HMS Bounty captain discusses life aboard storied ship

By Ben Holbrook | Aug 15, 2012
Photo by: Ben Holbrook HMS Bounty Capt. Robin Walbridge has helmed the iconic ship for nearly two decades, and enjoys visiting small town ports like Belfast.

Belfast — After three decades of sailing around the world, there are few places the crew of the HMS Bounty haven’t seen, but the most memorable trips are the ones to the small port communities, said its Captain Robin Walbridge during the ships visit to Belfast last weekend.

Walbridge was first introduced to the Bounty when it was in a sad state of disrepair, but he was able to convince the owners to fix the ship and sail it again. After appearing in the 1962 film “Mutiny on the Bounty,” the ship fell into disrepair over the years before it was refitted and seaworthy again.

Although the Bounty has a storied history, Waldbridge did not always consider the sea his home. He began his career flying airplanes during the Vietnam War era, but after many of the pilots began returning home from the conflict, Walbridge found the aviation business was a lot more competitive, especially after the company he flew for was bought out.

“Here were these guys coming back with 10,000 hours in the air and I had 1,000 hours,” he said.

It was at that point that Walbridge decided to begin a career in the maritime industry, where he discovered many of his aviation skills translated well. One of the more memorable sailing moments for Walbridge occurred when he had the opportunity to work aboard the HMS Rose, an 18th-century Royal Navy frigate that appeared in the film “Master and Commander: The Far Side of the World."

From there Walbridge made his way to the Bounty, where he has been a fixture through the years as the ship began touring the world. One of the unique features of the vessel is the fact that the crew — a group of 22 volunteers — is constantly changing, a result of Walbridge’s personal philosophy.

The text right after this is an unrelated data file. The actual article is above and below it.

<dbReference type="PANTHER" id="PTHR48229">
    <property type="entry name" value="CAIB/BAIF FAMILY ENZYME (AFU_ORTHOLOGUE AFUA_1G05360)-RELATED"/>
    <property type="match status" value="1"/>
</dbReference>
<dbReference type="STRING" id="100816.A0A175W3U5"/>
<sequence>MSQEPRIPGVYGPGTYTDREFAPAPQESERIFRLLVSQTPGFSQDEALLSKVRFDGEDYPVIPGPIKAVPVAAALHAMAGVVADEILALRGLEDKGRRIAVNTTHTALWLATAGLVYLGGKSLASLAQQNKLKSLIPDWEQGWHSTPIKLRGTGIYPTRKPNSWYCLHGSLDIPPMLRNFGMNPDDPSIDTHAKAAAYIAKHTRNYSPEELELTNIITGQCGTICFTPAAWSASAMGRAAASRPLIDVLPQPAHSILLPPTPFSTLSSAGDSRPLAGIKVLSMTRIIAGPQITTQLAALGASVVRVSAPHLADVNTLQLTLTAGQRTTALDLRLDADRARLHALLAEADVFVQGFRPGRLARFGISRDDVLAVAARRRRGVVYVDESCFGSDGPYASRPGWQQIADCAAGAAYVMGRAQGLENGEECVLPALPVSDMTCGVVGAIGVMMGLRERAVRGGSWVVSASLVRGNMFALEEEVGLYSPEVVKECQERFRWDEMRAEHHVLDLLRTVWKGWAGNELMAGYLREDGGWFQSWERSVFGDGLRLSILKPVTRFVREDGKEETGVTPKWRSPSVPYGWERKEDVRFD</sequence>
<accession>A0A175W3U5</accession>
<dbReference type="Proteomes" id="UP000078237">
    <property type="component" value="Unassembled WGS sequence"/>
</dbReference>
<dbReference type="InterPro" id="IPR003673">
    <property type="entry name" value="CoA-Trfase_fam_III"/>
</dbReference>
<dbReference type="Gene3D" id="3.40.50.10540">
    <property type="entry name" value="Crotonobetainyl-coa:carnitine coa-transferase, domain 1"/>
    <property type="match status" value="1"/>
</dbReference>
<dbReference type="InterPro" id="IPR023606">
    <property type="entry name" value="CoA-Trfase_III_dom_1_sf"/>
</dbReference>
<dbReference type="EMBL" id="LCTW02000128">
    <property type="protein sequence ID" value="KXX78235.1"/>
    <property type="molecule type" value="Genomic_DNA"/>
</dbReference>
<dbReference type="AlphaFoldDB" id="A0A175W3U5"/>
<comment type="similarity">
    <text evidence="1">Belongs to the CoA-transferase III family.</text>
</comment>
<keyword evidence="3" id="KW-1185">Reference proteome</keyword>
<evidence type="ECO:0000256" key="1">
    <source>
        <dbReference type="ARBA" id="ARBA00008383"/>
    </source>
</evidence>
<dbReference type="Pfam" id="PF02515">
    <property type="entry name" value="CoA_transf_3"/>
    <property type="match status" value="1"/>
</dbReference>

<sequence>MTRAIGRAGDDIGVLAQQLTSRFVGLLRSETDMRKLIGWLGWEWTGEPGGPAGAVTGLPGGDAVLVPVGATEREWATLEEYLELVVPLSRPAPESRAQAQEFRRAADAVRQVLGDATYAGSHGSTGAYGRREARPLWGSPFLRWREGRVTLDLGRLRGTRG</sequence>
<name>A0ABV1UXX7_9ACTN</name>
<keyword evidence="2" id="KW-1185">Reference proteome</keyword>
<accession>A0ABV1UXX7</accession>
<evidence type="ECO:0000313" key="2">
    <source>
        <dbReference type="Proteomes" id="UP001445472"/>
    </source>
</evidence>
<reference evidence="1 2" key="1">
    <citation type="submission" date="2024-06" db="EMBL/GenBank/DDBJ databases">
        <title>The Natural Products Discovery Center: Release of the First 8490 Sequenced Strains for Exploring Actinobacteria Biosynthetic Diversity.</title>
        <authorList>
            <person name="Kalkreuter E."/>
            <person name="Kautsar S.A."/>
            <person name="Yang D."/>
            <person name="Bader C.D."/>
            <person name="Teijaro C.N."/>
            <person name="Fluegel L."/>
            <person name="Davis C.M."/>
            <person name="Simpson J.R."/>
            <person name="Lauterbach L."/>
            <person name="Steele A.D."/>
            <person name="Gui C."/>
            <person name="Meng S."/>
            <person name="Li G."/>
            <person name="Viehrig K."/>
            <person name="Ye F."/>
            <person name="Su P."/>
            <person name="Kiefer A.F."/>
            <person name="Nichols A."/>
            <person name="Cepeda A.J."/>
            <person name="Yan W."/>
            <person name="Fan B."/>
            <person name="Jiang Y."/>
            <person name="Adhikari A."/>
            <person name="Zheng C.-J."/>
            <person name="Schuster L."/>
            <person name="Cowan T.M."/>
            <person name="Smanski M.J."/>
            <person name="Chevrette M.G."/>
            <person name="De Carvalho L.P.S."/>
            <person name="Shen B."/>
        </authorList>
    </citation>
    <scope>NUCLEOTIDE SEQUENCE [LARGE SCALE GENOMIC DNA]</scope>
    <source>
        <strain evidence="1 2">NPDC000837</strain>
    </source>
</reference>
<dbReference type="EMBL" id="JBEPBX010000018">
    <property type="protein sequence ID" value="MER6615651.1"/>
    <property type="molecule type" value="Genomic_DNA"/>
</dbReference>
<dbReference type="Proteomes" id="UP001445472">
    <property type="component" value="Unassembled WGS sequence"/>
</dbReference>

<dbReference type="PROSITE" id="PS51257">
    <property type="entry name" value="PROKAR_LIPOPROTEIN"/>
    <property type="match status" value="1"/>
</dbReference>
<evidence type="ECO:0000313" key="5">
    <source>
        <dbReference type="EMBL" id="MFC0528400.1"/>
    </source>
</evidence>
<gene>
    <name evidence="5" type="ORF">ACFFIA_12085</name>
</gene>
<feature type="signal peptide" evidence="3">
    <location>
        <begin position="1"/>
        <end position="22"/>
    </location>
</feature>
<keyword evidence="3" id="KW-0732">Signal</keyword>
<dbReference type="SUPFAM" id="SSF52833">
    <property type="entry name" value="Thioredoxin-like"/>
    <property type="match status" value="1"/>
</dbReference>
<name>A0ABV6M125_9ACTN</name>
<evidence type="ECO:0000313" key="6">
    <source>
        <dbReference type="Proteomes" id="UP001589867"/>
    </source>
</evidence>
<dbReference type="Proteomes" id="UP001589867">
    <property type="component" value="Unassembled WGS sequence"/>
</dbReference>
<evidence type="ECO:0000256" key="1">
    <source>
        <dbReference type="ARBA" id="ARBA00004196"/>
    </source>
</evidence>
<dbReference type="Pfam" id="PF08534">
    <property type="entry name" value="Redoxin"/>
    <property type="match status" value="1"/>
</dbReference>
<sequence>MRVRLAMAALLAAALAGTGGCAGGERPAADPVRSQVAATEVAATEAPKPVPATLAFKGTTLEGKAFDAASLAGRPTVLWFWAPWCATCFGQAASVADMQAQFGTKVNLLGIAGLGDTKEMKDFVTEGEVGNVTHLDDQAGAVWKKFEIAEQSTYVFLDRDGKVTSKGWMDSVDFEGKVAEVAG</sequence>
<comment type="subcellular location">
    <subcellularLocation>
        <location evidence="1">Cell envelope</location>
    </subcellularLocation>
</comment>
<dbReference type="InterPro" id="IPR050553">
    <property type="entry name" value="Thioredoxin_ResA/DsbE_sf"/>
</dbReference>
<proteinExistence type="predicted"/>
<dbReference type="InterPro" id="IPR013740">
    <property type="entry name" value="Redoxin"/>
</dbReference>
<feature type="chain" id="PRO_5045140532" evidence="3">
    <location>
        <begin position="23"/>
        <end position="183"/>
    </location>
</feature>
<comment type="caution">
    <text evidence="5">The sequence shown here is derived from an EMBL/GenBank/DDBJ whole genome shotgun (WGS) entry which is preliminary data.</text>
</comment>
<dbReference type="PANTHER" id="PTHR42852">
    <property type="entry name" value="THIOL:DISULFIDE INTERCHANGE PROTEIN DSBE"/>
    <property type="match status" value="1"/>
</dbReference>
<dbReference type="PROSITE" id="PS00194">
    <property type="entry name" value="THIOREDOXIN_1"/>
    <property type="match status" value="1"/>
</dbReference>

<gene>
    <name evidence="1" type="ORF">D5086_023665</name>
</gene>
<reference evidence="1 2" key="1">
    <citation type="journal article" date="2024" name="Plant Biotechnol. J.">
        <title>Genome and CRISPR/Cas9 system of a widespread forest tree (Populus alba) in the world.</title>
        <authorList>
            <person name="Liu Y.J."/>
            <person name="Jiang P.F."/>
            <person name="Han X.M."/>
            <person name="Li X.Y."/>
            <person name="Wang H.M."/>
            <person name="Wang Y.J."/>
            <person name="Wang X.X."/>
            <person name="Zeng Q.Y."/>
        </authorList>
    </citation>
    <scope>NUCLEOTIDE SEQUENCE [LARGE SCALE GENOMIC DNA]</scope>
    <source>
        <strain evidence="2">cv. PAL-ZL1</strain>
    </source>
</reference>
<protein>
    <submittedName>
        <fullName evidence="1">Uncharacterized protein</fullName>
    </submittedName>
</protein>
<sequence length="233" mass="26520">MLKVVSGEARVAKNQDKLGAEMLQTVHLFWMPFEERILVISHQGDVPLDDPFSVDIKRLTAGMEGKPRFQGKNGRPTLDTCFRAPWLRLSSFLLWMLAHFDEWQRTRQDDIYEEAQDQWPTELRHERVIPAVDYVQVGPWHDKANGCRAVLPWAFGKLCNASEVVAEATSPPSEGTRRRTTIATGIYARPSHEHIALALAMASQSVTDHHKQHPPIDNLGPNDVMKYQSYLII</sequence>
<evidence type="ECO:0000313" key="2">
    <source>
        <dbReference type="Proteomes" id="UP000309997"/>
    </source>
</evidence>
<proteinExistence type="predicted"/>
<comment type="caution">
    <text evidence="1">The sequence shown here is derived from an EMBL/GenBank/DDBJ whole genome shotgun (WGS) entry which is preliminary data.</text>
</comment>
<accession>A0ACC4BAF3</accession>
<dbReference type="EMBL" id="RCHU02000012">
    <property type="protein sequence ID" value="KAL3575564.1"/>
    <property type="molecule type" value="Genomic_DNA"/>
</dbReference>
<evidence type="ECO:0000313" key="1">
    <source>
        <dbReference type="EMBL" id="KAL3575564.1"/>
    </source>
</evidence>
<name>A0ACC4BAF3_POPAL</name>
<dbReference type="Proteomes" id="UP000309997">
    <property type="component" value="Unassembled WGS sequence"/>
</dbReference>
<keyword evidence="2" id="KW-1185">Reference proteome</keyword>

“My philosophy is that everybody on this boat wants to be a captain someday. I encourage people to work on different boats, because if they stay with me, they only learn what I know. If they work for other captains, then they learn what other people know, too,” he said.

When looking for volunteers to work aboard the Bounty, it may seem like nautical experience would be the most important factor, but Walbridge only wants one trait in his crew: a desire to be on the ship.

“If somebody wants to do something, they can do it,” he said. “The work is not really that difficult.”

The belief that the work on the ship is not that difficult extends to Walbridge’s assessment of his own role as captain, despite the fact that the man has, stated simply as fact, met kings and queens during his many voyages.

“As captain, I’m the most useless person on the boat,” Walbridge said. “I’m just kind of the person who sees the whole picture.”

While his experience helming the Bounty helps keep everything running smoothly, he also knows what to expect when sailing into certain ports, as the larger ports don’t necessarily translate into larger crowds.

He said the small town ports are actually some of his favorite stops, because people are more excited to see the ship.

“When we go to a small town like Belfast, we will probably put 5,000 people through the boat. When you walk around town you hear people talking about it. If we go to New York City, we would probably put 500 through,” he said.

After the ship leaves Belfast it will head to Bridgeport, Conn., before going to Massachusetts. Walbridge said he would like to return to Belfast, but he wouldn’t plan a trip for at least another five years, so that people can get excited about the visit.

“I would definitely come back,” he said.

Republican Journal reporter Ben Holbrook can be reached at 338-3333 or at

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